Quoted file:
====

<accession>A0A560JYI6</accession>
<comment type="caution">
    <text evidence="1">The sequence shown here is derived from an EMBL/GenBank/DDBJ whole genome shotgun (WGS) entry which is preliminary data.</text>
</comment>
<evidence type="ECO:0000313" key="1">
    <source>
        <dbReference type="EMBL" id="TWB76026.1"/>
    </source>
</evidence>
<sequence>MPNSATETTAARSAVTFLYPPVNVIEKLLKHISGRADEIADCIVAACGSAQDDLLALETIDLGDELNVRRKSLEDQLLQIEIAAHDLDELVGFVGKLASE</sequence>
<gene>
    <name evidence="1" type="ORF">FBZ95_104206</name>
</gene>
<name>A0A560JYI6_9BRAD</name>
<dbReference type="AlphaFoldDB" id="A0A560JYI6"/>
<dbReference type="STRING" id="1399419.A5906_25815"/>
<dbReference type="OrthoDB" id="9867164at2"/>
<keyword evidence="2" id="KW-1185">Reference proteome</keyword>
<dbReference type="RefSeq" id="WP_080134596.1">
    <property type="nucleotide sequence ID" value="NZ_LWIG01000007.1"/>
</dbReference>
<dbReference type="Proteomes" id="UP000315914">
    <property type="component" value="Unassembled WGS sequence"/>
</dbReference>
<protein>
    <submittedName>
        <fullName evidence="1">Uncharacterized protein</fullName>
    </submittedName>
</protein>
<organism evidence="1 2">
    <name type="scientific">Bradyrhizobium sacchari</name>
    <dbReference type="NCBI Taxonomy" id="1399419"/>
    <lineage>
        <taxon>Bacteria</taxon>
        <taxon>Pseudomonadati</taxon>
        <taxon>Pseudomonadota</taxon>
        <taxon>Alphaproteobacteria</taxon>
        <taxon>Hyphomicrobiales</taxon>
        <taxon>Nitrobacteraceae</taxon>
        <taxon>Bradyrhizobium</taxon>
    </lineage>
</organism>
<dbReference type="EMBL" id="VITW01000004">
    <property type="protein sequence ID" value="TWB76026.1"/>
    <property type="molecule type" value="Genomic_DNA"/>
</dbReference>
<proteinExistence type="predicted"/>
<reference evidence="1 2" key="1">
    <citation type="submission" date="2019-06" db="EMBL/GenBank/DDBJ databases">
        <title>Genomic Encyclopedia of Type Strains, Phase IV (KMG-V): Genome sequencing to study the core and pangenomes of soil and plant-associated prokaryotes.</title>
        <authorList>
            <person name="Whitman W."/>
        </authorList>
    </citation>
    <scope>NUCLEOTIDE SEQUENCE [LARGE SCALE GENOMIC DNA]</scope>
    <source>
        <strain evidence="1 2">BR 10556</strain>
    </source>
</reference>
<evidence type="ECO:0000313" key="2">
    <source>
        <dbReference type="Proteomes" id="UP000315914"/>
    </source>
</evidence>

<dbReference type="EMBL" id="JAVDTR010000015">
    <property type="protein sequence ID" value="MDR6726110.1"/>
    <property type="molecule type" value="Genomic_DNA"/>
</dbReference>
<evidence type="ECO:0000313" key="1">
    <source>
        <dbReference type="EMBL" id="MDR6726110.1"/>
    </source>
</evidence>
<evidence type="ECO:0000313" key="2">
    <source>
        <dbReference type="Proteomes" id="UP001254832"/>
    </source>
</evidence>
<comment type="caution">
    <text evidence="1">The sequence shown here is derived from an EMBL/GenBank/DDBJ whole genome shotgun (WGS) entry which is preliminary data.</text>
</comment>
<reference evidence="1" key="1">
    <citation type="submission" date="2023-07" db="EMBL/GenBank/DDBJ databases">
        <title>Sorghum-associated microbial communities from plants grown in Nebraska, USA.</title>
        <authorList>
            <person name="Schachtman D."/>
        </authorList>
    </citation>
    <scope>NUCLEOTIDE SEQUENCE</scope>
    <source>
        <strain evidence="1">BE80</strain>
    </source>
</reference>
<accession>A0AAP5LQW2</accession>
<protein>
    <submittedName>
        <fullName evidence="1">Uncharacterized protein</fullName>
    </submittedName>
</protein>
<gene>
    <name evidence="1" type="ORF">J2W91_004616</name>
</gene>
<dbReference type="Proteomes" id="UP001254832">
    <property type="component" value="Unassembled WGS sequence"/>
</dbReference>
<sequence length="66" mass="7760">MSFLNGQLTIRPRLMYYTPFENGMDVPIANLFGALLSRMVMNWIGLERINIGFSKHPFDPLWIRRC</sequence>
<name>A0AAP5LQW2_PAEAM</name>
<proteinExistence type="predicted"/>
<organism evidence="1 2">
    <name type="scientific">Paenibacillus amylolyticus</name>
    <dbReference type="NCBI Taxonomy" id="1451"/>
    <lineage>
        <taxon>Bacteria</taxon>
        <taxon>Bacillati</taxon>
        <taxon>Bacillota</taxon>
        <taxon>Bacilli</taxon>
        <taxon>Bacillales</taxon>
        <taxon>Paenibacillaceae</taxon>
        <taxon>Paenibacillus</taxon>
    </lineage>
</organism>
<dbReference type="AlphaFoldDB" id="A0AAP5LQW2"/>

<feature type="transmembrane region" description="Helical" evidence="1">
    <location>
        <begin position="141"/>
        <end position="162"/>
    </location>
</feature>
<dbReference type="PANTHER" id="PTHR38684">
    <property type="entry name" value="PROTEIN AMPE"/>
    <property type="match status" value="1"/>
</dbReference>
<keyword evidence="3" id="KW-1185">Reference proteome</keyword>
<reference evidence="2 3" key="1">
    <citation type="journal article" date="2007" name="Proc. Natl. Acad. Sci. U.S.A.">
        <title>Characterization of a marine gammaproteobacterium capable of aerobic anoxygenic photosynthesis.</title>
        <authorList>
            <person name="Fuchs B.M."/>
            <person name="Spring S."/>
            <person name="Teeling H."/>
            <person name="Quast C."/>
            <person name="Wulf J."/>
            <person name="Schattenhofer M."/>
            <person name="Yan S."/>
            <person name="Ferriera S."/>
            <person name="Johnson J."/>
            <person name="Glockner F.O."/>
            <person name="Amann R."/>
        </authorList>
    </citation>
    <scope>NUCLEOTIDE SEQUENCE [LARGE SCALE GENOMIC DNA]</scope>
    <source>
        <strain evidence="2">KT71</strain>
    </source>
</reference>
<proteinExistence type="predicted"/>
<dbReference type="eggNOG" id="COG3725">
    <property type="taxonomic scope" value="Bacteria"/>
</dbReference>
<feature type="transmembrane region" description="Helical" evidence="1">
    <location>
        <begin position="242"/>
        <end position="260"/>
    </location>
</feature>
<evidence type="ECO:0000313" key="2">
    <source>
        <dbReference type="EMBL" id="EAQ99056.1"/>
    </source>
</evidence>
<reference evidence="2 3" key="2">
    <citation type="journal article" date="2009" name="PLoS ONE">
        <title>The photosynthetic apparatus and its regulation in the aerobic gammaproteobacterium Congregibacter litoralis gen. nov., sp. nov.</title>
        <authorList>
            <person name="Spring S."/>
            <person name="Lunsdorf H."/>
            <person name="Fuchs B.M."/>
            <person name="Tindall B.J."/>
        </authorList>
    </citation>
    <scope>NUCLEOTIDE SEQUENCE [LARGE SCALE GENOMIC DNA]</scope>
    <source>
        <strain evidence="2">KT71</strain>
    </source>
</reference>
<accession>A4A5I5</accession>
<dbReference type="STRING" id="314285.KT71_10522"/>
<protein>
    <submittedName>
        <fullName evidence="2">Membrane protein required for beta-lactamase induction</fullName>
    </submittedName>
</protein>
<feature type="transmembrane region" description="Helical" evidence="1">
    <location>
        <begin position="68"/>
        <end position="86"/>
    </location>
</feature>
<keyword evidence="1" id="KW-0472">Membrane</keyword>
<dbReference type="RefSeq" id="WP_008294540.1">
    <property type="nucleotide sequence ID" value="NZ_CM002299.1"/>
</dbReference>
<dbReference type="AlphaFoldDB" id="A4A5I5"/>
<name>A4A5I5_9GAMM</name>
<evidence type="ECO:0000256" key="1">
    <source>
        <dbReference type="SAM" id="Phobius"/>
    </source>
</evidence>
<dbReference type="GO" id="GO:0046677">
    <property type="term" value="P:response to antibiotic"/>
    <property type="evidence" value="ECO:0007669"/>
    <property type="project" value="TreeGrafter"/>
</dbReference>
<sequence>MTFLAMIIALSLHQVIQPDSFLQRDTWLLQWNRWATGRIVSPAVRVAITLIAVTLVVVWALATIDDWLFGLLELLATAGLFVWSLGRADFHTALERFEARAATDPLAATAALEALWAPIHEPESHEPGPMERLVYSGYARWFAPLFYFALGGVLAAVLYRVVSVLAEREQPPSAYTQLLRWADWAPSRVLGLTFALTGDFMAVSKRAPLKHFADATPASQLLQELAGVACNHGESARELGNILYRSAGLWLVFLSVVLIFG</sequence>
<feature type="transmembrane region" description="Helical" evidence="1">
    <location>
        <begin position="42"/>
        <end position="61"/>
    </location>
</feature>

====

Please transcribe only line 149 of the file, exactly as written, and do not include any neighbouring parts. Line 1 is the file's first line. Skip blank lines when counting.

        </authorList>